When we created MSM SKOLKOVO in Moscow, for example, we had a big challenge on our hands: Russia was not exactly known for its business schools (or business education). As Russia is a challenging environment to do business in, we took that defining characteristic as an opportunity to craft the school’s identity around it. We set out to focus on developing entrepreneurial leaders for difficult environment. That gave us a unique identity, and we could credibly claim we knew something about that being in Russia. In essence, we turned our location into an asset, and leveraged that in ways that created unique value for our students (and value many businesses would appreciate in fresh recruits).

Keeping our eyes on the students, we created a unique full-time MBA program that reflected our identity and leveraged our location. For most top business schools, the MBA is their core program and the one that they rely on to shape and define their unique identity. We started there because we wanted to be seen as a business school and not just a curious oddity. We wanted to join the big league as a credible player.

We created an MBA program no top school could easily match. Using our small size as an advantage, we built an MBA that was almost entirely experiential. Students would not spend much time in the classroom but would get the required knowledge under their belt working on five projects in different parts of the world. This was a very novel approach, and we were quite successful recruiting caliber students from around the world. In fact, we were not only inspiring budding entrepreneurs but also the top business schools as the latter were curious about what we were up to and how we were going to pull this off.

In all this, we kept our eyes on the ball, and did not look over the wall to see what the others were doing. In fact, we succeeded in them looking over the wall at us. This is how you redefine the game and change the rules. The MBA program we created was difficult program to execute and manage, but all the challenges we encountered were opportunities to learn and fine-tune the way we had set out to play the game. Note that in doing so, we were also practicing what we were preaching, and that could only strengthen our credibility.

Building and running any business is a challenge. In business, however, it is generally pretty clear who the customers are and that they are the ones to keep ones eyes on. Business schools, who teach this stuff, claim that their game is different. They claim to have a much more diverse set of stakeholders, all of whom need to be considered – and often consulted – when making decisions. This is where things unravel quickly. Many schools are a living proof of that. Business schools have created complex ecosystems, and it does not take much for them to take their eyes off the ball.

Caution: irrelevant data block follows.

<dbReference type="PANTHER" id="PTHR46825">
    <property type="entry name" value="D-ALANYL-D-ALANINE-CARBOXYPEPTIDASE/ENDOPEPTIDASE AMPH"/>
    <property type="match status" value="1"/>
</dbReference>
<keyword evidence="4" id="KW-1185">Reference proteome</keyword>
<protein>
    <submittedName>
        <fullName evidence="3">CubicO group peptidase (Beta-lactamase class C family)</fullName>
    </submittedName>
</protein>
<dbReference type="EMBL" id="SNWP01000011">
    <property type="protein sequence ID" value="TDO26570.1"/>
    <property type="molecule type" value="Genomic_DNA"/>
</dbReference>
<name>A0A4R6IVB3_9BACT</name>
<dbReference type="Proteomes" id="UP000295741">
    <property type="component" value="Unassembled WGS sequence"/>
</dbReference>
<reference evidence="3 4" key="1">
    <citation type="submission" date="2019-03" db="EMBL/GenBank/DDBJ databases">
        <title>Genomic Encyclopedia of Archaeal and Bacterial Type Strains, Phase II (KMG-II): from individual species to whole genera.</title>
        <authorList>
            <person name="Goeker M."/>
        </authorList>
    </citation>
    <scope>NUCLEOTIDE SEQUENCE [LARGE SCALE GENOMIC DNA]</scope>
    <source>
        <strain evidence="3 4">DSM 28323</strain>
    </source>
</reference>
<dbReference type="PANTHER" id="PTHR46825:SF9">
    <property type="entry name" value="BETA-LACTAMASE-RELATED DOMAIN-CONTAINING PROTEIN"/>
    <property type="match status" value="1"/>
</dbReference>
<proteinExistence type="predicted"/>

As with any endeavor, success depends ultimately on three key ingredients: focus, hard work, and luck. We often underestimate the importance of the latter, and when success is achieved we often discount the role it played. Luck is undeniably important. If China had not rid itself of the shackles of its past and taken the road to fundamental economic reform, it is doubtful that CEIBS would be where it is today. A big part of school’s success was just riding China’s meteoric rise.

Luck cannot be discounted in any endeavor, but it is not something we can control. In contrast, we do control focus and effort. Hard work is unavoidable. At the end of the day, it takes a lot of effort to achieve success, and nothing worthwhile is ever easy. As with luck, when we achieve success, we often forget all the sacrifices that we had to make to get there. Just listen to any climber who reached the summit of Mount Everest. They rarely if ever talk about the efforts it took to be able to spend a few minutes on the roof of the world. Most people would be shocked at the number of fingers and toes that got lost to frostbite for that moment of glory.

When people ask me what it takes to build a world class business school, I mention effort and luck but quickly zero in on the undivided attention on the students that is needed. That is far easier said than done, and mistakes are easily and quickly made. Keeping your eyes on the students will also define the luck you need and the efforts required to make it. Student focus defines the recipe for getting to the top, and it should be the only one that does. Never, ever take your eyes off the ball.